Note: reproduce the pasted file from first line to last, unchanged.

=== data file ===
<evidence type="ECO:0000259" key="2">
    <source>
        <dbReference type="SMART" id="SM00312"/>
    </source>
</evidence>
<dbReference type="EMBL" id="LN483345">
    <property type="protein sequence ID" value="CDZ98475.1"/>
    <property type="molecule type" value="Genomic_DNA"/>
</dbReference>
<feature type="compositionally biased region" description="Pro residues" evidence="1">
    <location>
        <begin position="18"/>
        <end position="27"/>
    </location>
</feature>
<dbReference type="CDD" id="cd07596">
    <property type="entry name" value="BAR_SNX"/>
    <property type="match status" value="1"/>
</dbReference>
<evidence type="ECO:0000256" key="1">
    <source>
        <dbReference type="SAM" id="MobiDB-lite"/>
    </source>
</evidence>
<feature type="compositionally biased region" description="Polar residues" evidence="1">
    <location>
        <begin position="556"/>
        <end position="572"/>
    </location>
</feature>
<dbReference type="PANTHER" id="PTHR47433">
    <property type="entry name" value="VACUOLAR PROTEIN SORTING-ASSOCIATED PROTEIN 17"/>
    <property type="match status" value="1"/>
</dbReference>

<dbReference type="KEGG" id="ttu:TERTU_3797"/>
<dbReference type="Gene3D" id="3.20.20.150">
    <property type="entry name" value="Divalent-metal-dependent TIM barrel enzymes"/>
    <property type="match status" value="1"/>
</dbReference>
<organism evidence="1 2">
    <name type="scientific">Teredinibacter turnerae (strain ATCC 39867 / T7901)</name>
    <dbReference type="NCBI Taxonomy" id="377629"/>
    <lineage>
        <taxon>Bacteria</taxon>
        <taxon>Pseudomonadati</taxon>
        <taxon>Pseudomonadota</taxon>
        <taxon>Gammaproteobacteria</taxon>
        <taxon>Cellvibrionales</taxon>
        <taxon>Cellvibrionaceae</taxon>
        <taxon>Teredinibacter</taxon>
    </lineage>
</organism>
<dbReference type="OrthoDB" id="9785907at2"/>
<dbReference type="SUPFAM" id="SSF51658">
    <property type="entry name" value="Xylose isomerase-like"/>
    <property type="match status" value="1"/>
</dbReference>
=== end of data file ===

<evidence type="ECO:0000259" key="2">
    <source>
        <dbReference type="SMART" id="SM00312"/>
    </source>
</evidence>
<dbReference type="EMBL" id="LN483345">
    <property type="protein sequence ID" value="CDZ98475.1"/>
    <property type="molecule type" value="Genomic_DNA"/>
</dbReference>
<feature type="compositionally biased region" description="Pro residues" evidence="1">
    <location>
        <begin position="18"/>
        <end position="27"/>
    </location>
</feature>
<dbReference type="CDD" id="cd07596">
    <property type="entry name" value="BAR_SNX"/>
    <property type="match status" value="1"/>
</dbReference>
<evidence type="ECO:0000256" key="1">
    <source>
        <dbReference type="SAM" id="MobiDB-lite"/>
    </source>
</evidence>
<feature type="compositionally biased region" description="Polar residues" evidence="1">
    <location>
        <begin position="556"/>
        <end position="572"/>
    </location>
</feature>
<dbReference type="PANTHER" id="PTHR47433">
    <property type="entry name" value="VACUOLAR PROTEIN SORTING-ASSOCIATED PROTEIN 17"/>
    <property type="match status" value="1"/>
</dbReference>

<dbReference type="KEGG" id="ttu:TERTU_3797"/>
<dbReference type="Gene3D" id="3.20.20.150">
    <property type="entry name" value="Divalent-metal-dependent TIM barrel enzymes"/>
    <property type="match status" value="1"/>
</dbReference>
<organism evidence="1 2">
    <name type="scientific">Teredinibacter turnerae (strain ATCC 39867 / T7901)</name>
    <dbReference type="NCBI Taxonomy" id="377629"/>
    <lineage>
        <taxon>Bacteria</taxon>
        <taxon>Pseudomonadati</taxon>
        <taxon>Pseudomonadota</taxon>
        <taxon>Gammaproteobacteria</taxon>
        <taxon>Cellvibrionales</taxon>
        <taxon>Cellvibrionaceae</taxon>
        <taxon>Teredinibacter</taxon>
    </lineage>
</organism>
<dbReference type="OrthoDB" id="9785907at2"/>
<dbReference type="SUPFAM" id="SSF51658">
    <property type="entry name" value="Xylose isomerase-like"/>
    <property type="match status" value="1"/>
</dbReference>